More than 6 million Chinese students left university last year and up to a quarter are still struggling to find work.
Another six million will graduate this year and they're going to find it even tougher. Economic conditions are to blame, of course, but there is a more fundamental issue.
"The number of graduates increased too quickly - by 2006 there were already five times more than in 1999. The labour market can't take that big an increase in such a short time," said Professor Yang Dongping of the Beijing Institute of Technology, the author of a report on graduate employment.
China's successfully expanded higher education in recent years. Too successfully perhaps, says BBC News.
About 6% of the workforce has been to university, far fewer than in many developed countries, but there are still not yet enough high-end jobs for graduates to do here.
Higher expectations are clashing with the deteriorating economic reality, says the Guardian. I think much the same is happening in India.
We currently have 1600 engineering colleges and 1200 odd bschools - all of which churn out graduates suffering from expectation mismatch. In the boom period, even the third rung colleges would manage to attract some employers.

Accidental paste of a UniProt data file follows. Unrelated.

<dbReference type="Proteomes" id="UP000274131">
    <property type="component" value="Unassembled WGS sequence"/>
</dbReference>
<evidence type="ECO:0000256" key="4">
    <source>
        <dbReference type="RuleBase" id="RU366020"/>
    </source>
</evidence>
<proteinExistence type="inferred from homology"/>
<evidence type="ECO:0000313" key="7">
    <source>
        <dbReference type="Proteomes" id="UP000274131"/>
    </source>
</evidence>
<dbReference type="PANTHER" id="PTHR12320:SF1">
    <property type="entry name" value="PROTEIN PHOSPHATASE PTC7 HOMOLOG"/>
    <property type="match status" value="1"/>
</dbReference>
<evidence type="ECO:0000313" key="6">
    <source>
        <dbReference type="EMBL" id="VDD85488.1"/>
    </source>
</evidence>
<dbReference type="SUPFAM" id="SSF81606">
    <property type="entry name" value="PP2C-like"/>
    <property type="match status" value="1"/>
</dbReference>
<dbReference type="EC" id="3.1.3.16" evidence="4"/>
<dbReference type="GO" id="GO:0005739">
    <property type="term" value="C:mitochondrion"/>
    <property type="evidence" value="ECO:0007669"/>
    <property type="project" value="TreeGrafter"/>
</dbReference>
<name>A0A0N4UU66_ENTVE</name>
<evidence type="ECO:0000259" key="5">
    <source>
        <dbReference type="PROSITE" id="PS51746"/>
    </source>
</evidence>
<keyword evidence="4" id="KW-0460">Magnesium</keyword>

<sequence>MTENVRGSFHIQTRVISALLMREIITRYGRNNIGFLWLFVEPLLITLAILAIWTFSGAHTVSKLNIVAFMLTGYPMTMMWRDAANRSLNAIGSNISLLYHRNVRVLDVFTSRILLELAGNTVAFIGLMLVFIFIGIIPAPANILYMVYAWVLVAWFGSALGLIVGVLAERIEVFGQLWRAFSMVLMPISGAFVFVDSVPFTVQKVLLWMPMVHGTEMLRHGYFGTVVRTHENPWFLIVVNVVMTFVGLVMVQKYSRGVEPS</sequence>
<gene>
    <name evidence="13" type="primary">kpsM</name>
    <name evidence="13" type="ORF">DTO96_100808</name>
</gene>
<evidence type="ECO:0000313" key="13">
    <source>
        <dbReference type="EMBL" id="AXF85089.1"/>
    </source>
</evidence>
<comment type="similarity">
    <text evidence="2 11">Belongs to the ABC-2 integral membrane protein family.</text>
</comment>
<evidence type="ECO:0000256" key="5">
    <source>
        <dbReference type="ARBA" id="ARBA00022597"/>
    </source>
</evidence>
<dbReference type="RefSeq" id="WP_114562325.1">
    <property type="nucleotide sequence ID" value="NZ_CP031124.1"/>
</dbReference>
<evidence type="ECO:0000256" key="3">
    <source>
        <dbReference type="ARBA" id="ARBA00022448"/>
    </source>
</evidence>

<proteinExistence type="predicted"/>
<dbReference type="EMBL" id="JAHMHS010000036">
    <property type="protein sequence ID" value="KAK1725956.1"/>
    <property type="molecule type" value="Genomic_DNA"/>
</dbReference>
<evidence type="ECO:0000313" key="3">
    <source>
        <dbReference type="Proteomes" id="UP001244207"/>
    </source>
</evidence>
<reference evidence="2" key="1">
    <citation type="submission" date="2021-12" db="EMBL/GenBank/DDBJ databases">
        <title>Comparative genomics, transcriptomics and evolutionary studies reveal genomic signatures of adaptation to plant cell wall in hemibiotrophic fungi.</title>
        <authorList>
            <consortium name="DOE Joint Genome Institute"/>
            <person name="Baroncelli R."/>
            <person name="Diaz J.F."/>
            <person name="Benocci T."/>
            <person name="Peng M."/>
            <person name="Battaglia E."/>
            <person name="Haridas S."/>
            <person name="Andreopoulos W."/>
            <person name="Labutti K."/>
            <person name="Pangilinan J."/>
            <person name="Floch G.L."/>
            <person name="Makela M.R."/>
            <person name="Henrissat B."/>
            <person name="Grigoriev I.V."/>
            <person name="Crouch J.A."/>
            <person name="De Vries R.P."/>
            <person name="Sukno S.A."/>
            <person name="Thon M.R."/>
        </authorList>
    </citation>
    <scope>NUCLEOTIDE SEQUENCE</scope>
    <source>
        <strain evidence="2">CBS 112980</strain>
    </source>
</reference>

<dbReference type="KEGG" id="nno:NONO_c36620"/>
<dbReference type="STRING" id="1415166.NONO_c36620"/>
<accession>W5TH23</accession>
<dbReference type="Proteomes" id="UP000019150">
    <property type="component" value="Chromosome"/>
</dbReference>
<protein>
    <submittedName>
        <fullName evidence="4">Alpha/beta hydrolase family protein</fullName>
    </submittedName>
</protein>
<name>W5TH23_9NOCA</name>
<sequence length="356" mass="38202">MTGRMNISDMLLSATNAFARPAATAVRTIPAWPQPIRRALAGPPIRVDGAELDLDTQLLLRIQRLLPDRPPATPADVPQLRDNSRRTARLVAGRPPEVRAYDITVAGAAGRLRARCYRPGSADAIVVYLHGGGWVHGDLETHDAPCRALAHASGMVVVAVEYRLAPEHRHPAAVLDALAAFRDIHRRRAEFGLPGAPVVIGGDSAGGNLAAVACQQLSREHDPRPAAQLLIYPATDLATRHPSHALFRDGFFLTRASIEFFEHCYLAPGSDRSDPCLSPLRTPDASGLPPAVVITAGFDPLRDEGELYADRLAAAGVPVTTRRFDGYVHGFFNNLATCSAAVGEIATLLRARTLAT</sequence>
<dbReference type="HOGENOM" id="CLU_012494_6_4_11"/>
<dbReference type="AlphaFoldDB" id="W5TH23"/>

But in the slowdown, the creme de la creme itself appears to be gasping for air. Top bschools are sending out placement brochures to tiny firms. Alums are bemused,"Kya haalat itni buri hai?". Anecdotal evidence would suggest so (although a complete picture will only emerge by the end of next month).
"XYZ cola major came to campus and offered 3 lakhs per annum," says an agitated final year student at one of India's best known bschools. He can't imagine expecting *such* a low offer. It's an insult.
But what is low, really? A microfinance position has become a serious option at a top bschool. The job content is good and a paypacket of Rs 10 lakhs looks generous to me. Magar students cannot help recalling that the average last year was Rs 14 lakhs p.a.
"We realise salaries will be lower this year but still, it's hard to accept...!"
And more so, because you've shelled out fees ranging from Rs 6-11 lakhs and will soon have EMIs hanging over your head.
Luckily, we have the 'social security' of living with parents :)
But seriously, I'd like to hear from any of you guys out there graduating this year, what the mood on campus is like. More than hard statistics I want anecdotes, incidents, what junta is talking about.
How you and your batchmates are dealing with the situation, what are your hopes and dreams for the near future.
You can add your comments below, or if you'd like to remain anonymous, mail me at rashmi_b at yahoo.com. The inputs you provide will be used by JAM magazine for an upcoming cover feature titled - you guessed it - 'Where are the jobs?'